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Charlton Heston Is Back In WAR FOR THE PLANET OF THE APES Trailer Tease

Charlton Heston Is Back In WAR FOR THE PLANET OF THE APES Trailer Tease

20th Century Fox has just released a new trailer tease for the upcoming War for the Planet of the Apes, and the artfully constructed piece features a voiceover by none other than Charlton Heston, who starred in the original two films in the franchise.

You can see the teaser below, and expect the full and last trailer before the release of the film tomorrow.

The trailer is a pastiche of footage from the past two movies in this series–the prequels “Rise” and “Dawn” of the Planet of the Apes–as well as from archival newsreels. Essentially, the tease juxtaposes the arch of human history and ingenuity with an ominous view of the future (“witness the end”, the video threatens). But central to the narrative effect is the voiceover by Charlton Heston, repeating the famous monologue he gave towards the end of the original 1960s Planet of the Apes, upon discovering the potential fate of humankind.

“I refuse to accept the end of man,” Heston said then, not only because of his soul, but because of his “spirit capable of compassion.” That is of course likely a pointed reference to the seemingly vicious Colonel that will provide the main foil to Caesar in the upcoming film, played by Woody Harrelson. Behind all of this we can see color and black & white reels of worker, explosions, wars, and past presidents, as if the entire arch of human history was bending towards a traumatizing conclusion in the upcoming film.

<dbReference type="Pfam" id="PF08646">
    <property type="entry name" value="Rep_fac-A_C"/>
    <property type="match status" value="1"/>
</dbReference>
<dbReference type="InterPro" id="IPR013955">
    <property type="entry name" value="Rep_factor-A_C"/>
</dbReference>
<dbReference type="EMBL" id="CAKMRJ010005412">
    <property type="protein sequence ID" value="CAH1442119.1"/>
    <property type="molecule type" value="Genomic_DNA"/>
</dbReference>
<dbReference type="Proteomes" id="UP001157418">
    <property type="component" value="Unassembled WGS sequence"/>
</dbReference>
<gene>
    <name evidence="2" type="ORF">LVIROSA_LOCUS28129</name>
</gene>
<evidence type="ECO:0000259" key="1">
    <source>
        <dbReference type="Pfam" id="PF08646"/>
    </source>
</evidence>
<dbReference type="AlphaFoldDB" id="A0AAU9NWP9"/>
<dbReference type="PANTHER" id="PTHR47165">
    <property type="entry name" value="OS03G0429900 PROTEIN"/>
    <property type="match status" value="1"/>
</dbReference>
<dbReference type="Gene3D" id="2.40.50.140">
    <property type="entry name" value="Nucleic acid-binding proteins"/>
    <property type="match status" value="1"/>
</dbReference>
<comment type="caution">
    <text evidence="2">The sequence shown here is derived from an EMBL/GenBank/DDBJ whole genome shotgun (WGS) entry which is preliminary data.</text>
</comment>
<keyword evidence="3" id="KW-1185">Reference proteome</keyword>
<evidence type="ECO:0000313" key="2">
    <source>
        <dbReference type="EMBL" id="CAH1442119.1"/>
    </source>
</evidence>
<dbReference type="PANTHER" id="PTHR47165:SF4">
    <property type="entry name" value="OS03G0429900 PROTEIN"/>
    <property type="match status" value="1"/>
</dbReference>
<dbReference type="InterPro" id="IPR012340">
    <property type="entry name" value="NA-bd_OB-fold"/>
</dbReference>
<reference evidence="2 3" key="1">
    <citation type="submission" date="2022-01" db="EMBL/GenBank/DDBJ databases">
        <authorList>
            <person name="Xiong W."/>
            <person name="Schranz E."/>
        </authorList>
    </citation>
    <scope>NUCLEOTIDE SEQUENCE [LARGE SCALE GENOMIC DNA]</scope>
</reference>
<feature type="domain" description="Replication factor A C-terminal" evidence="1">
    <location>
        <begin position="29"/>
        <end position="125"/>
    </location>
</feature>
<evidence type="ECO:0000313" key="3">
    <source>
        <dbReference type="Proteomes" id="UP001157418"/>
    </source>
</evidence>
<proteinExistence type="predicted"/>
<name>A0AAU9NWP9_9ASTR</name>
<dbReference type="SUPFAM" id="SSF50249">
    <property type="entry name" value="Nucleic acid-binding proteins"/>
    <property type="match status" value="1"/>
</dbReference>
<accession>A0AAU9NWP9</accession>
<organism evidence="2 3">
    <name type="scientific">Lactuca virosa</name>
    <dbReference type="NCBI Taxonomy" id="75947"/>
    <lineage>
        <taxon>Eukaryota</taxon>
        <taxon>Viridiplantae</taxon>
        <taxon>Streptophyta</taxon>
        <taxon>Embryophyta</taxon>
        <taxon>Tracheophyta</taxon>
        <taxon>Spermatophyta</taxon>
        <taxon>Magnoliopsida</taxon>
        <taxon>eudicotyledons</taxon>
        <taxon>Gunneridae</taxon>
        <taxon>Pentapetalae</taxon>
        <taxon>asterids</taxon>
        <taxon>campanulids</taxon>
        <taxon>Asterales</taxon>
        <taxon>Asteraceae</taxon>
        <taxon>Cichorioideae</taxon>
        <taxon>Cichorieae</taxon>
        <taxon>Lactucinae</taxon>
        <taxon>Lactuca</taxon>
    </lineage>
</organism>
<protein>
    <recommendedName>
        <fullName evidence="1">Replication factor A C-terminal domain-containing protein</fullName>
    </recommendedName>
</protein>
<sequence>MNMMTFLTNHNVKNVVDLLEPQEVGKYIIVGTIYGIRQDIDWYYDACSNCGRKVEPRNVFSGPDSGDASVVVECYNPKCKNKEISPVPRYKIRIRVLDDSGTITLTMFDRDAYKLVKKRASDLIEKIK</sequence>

Are you looking forward to the next installment? Let us know your thoughts of the franchise in the comments.

War for the Planet of the Apes will hit theaters on July 14, 2017, and stars Harrelson, Andy Serkis in his groundbreaking motion capture role, Steve Zahn, and Terry Notary.

Source: Twitter

About The Author

J. Don Birnam

J. Don Birnam, a voting member of the New York Film Critics Online, has been a movie lover since he saw the first Teenage Mutant Ninja Turtles film in theaters at a tender age, and has been a devoted student of American film history every since. His favorite films range from Back to the Future to West Side Story, depending on the time of day, and has a mildly unhealthy obsessions with the Academy Awards. Any similarity with the slightly unstable writer in the seminal 1944 film ‘The Lost Weekend’ is pure coincidence

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